How Many Pitches is Too Many For Young Pitchers?

Many baseball fans are familiar with the now infamous Tommy John surgery - a procedure to repair torn elbow ligaments common to baseball pitchers. For every Stephen Strasburg who has this medical procedure and goes on to have a great MLB career, there are thousands of young men and women who throw their arms out permanently at a young age. Pitching is extremely taxing on the arm and on the body as a whole. Youth coaches and parents of young pitchers have the responsibility to protect their players from unnecessary wear and tear.

Today, we will be reviewing Major League Baseball’s Official pitch guidelinesfor youth athletes and how to incorporate these recommendations into your team’s pitcher management.

Pitch Counts for Pitchers Aged 10 and Under

According to the Pitch Smart program run by Major League Baseball and USA Baseball, the following limits should be followed for players up to age 10.

Pitches per game:

  • Maximum of 50 pitches for players aged 8 and under

  • Maximum of 75 pitches for pitchers aged 10 and under

Rest Days Between Pitching Appearances:

  • No rest necessary for 20 pitches or fewer

  • Minimum of one (1) days rest for 21-35 pitches thrown

  • Minimum of two (2) days rest for 36-50 pitches thrown

  • Minimum of three (3) days rest for 51-65 pitches thrown

  • Minimum of four (4) days rest for 66-75 pitches thrown


At this age, players’ physical development will be all over the charts. It is important to focus on pitching fundamentalsto help youth athletes throw the ball safely and effectively. While it may seem like kids are not throwing hard enough to do any significant damage to their arms, adhering to these guidelines gives players the best chance to stay healthy in the present and into the future.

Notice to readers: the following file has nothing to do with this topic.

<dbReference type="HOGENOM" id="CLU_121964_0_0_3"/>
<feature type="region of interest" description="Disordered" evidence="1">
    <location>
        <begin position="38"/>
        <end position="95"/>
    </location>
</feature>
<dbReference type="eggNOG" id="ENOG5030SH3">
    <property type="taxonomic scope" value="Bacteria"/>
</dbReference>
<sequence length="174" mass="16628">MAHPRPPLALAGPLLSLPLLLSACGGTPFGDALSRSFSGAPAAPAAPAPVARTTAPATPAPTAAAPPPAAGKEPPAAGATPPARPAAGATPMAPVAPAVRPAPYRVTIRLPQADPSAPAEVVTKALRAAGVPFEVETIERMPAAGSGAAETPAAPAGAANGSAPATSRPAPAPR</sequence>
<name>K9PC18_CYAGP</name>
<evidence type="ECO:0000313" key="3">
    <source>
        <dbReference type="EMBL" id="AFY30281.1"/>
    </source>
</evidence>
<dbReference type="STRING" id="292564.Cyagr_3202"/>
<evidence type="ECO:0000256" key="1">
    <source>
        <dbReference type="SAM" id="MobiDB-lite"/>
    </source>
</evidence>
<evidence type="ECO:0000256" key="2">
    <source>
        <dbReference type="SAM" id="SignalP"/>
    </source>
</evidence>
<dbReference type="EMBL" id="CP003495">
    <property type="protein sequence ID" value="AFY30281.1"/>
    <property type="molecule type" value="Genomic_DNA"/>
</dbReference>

Little League and Pony League Inning Recommendations

Pitches per game:

  • Maximum of 85 pitches for players aged 11-12 (Little League)

  • Maximum of 95 pitches for pitchers aged 13-14 (Pony League)

Rest Days Between Pitching Appearances:

  • No rest necessary for 20 pitches or fewer

  • Minimum of one (1) days rest for 21-35 pitches thrown

  • Minimum of two (2) days rest for 36-50 pitches thrown

  • Minimum of three (3) days rest for 51-65 pitches thrown

  • Minimum of four (4) days rest for 66+

You may notice that the rest days are essentially identical from ages 7-13. This goes to show how important adequate rest can be for young arms. Youth athletes will almost always report that they feel good and they are ready to go, but basic physiology requires rest in order to recover. Little League and beyond is also when playing for multiple teams becomes more common. Coaches and parents should be cognizant of coordinating pitching appearances for more than one team.

Rest Days for Pitchers High School and Up

Beginning around this time, pitchers will be developing into their adult bodies. This means greater velocity, throwing breaking balls, and also a capacity for a larger workload. While greater strength and athleticism do improve a pitcher’s ability to throw additional pitches, they also place greater strain on a youth athlete’s arm. Recommended limits include:

Pitches per game:

  • No more than 95 pitches per game for pitchers aged 15-16

  • No more than 105 pitches per game for pitchers aged 17-18

  • No more than 120 pitches per game for pitchers aged 19-22

Rest Days Between Pitching Appearances:

  • No rest necessary for 30 pitches or fewer

  • At least one (1) day of rest after throwing 31-45 pitches

  • At least two (2) days of rest after throwing 46-60 pitches

  • At least three (3) days of rest after throwing 61-80 pitches

  • At least four (4) days of rest after throwing 81-105 pitches

  • At least five (5) days of rest after throwing 106-120 pitches

This is where the numbers really go up. 120 pitches is uncommon at any level these days. We like to remind coaches, players and parents that these are upper limits, not the recommended number of pitches that should be thrown per appearance. There is no reason to push a young athlete to throw 100 plus pitches unless everyone involved is confident it is the right thing to do.

How to Protect Youth Pitchers’ Arms

As we have identified, the most effective way to limit the risk of injury to a young arm is to monitor pitches, innings, and appearances. There are still many other methods by which coaches and parents can help their youth athletes stay healthy and effective as a pitcher. These can include strength training, learning proper fundamentals, stretching adequately, and much more.

Perhaps the most important and most often neglected amongst these injury prevention methods is making sure that pitchers are properly warmed up. Warming up for a pitching appearance takes time and patience. Youth athletes tend to want to go from 0-100. That is a recipe for injuring a young arm. Take things slow, and build up to where pitchers are comfortable giving full effort before they step foot on the mound.

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